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Supreme Court appears skeptical of blanket immunity for a former president

A view of the front of the U.S. Supreme Court in Washington, D.C., is seen Feb. 29.
Robert Nickelsberg
Getty Images
A view of the front of the U.S. Supreme Court in Washington, D.C., is seen Feb. 29.

A genuinely historic event takes place at the Supreme Court on Thursday. The justices hear arguments on Donald Trump's claim that he is immune from prosecution after leaving office for any of his official acts while he was president. Specifically, Trump claims that the steps he took to block the certification of Joe Biden's election were part of his official duties and that he thus cannot be criminally prosecuted.

The question of presidential immunity from criminal prosecution after leaving office has never been decided by the Supreme Court.

NPR special live coverage begins just ahead of the 10 a.m. Supreme Court hearing. Click on the player below to listen or tune in on the NPR app.

President Richard Nixon, while in office, was named an unindicted co-conspirator in the Watergate scandal, but he was not prosecuted then because the Justice Department concluded that under the Constitution, a sitting president could not be criminally prosecuted. Once Nixon resigned in 1974, however, and was no longer protected as a sitting president, he accepted a pardon from President Gerald Ford rather than face criminal charges.

Trump is making a far broader argument for immunity. He contends that he cannot be prosecuted — ever — for his "official acts" as president unless he is first impeached, convicted by the Senate and removed from office. He was impeached twice, but the Senate failed to muster the two-thirds vote needed to convict. So, were the Supreme Court to embrace Trump's argument, it would mean, given modern political realities, that he and future presidents would likely be immune from prosecution after leaving office.

Trump's definition of a protected official act is a broad one, as illustrated by an exchange between his lawyer, D. John Sauer, and Judge Florence Pan during arguments at the federal appeals court in Washington, D.C., earlier this year.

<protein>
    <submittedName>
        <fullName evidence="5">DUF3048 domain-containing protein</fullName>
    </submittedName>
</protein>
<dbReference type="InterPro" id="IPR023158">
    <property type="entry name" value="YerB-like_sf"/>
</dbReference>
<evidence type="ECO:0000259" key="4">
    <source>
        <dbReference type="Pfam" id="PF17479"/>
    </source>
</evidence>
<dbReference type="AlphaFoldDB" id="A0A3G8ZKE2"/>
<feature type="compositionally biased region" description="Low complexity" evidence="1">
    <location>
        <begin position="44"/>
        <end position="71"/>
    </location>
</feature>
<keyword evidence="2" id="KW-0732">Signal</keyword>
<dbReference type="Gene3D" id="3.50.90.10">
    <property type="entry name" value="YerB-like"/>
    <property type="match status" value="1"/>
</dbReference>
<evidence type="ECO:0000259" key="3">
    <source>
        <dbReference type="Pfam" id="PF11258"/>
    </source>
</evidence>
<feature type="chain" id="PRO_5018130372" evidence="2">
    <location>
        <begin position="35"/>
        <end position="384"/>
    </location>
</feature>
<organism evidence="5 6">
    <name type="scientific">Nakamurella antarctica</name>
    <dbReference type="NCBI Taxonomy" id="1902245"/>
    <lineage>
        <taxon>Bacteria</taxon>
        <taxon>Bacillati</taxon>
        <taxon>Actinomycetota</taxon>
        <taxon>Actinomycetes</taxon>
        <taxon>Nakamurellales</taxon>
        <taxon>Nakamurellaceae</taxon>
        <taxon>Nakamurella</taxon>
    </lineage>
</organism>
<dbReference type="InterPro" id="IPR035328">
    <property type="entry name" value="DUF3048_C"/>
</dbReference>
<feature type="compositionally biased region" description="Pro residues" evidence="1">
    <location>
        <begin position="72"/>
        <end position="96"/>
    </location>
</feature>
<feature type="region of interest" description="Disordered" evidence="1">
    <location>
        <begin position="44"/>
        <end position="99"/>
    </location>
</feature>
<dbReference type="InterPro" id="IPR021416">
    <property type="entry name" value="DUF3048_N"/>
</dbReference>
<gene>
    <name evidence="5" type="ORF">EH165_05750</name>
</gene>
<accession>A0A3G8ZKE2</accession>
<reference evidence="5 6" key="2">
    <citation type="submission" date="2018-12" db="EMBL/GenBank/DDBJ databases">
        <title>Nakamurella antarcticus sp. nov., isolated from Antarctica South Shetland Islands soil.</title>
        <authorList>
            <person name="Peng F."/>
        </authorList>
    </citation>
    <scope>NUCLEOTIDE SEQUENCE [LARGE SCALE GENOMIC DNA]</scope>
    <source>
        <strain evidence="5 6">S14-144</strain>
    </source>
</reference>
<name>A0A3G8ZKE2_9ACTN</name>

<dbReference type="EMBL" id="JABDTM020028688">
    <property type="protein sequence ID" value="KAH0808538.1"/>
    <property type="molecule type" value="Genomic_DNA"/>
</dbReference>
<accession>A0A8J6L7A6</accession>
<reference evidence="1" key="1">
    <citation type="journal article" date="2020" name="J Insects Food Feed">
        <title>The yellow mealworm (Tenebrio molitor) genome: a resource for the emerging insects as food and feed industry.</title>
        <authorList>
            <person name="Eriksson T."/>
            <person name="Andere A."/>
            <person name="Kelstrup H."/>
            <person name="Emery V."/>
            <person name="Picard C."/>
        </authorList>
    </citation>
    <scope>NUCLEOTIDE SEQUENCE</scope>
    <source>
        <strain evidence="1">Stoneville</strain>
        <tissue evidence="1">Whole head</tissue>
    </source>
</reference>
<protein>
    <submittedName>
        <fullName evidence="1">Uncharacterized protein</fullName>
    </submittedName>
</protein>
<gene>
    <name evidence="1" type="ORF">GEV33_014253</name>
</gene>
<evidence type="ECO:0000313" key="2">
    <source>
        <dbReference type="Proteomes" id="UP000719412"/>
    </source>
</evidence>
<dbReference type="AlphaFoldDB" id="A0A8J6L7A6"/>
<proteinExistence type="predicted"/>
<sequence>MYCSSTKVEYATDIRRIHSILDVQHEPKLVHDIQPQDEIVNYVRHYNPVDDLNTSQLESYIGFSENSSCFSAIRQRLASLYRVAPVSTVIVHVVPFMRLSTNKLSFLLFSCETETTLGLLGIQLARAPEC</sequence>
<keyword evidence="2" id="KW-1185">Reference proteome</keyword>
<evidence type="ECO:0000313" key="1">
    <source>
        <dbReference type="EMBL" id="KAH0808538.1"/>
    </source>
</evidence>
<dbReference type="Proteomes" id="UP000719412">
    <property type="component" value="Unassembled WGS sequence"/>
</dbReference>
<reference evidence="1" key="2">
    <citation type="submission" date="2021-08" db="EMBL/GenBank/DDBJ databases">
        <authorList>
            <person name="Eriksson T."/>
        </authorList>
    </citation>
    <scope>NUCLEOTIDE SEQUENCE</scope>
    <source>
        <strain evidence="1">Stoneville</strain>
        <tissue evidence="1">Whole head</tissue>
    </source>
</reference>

"Could a president order SEAL Team Six to assassinate a political rival?" Judge Pan asked, noting that an order given by the commander in chief to the military would be an official act.

Sauer replied that a former president could not be charged for giving such an order unless he had been "impeached and convicted first."

The three-judge appeals court panel, including two Democratic and one Republican appointee, ruled unanimously against Trump on the immunity question in February. Trump then appealed to the Supreme Court, though the former president will not be there today because he is required to be at his New York trial on charges that allege he falsified New York business records in order to conceal damaging information to influence the 2016 presidential election.

A test for the high court

Although there are four pending criminal indictments against Trump, only one is before the Supreme Court on Thursday: special counsel Jack Smith's case alleging that Trump knowingly and falsely sought to prevent Biden, the duly elected president, from taking office.

The high court case is more than a test for presidential immunity. It is also something of a test for the Supreme Court itself, on both substance and timing. After all, even if the court were to rule against Trump, if the justices drag their feet or send the case back to the trial court for significant further findings a Trump trial would be almost certainly impossible before the November election. And if he is elected for a second time, Trump could try to dismiss the case against him — or even pardon himself if he's convicted.

Trump lawyer William Scharf maintains that everything the former president is accused of doing was an official act, and that after leaving office, Trump cannot be prosecuted for those acts. "What President Trump was trying to do was investigate election fraud in the aftermath of the 2020 election," Scharf says.

Without presidential immunity, Scharf contends, "You end up in a scenario where presidents will be paralyzed by the fear of post-election criminal prosecutions, and the ability of the President to discharge his duties in a vigorous and effective way will be forever crippled."

Not so, counters Peter Keisler, a who served as a top Justice Department official in the George W. Bush Administration: "You don't protect the presidency by immunizing somebody who tries to steal it."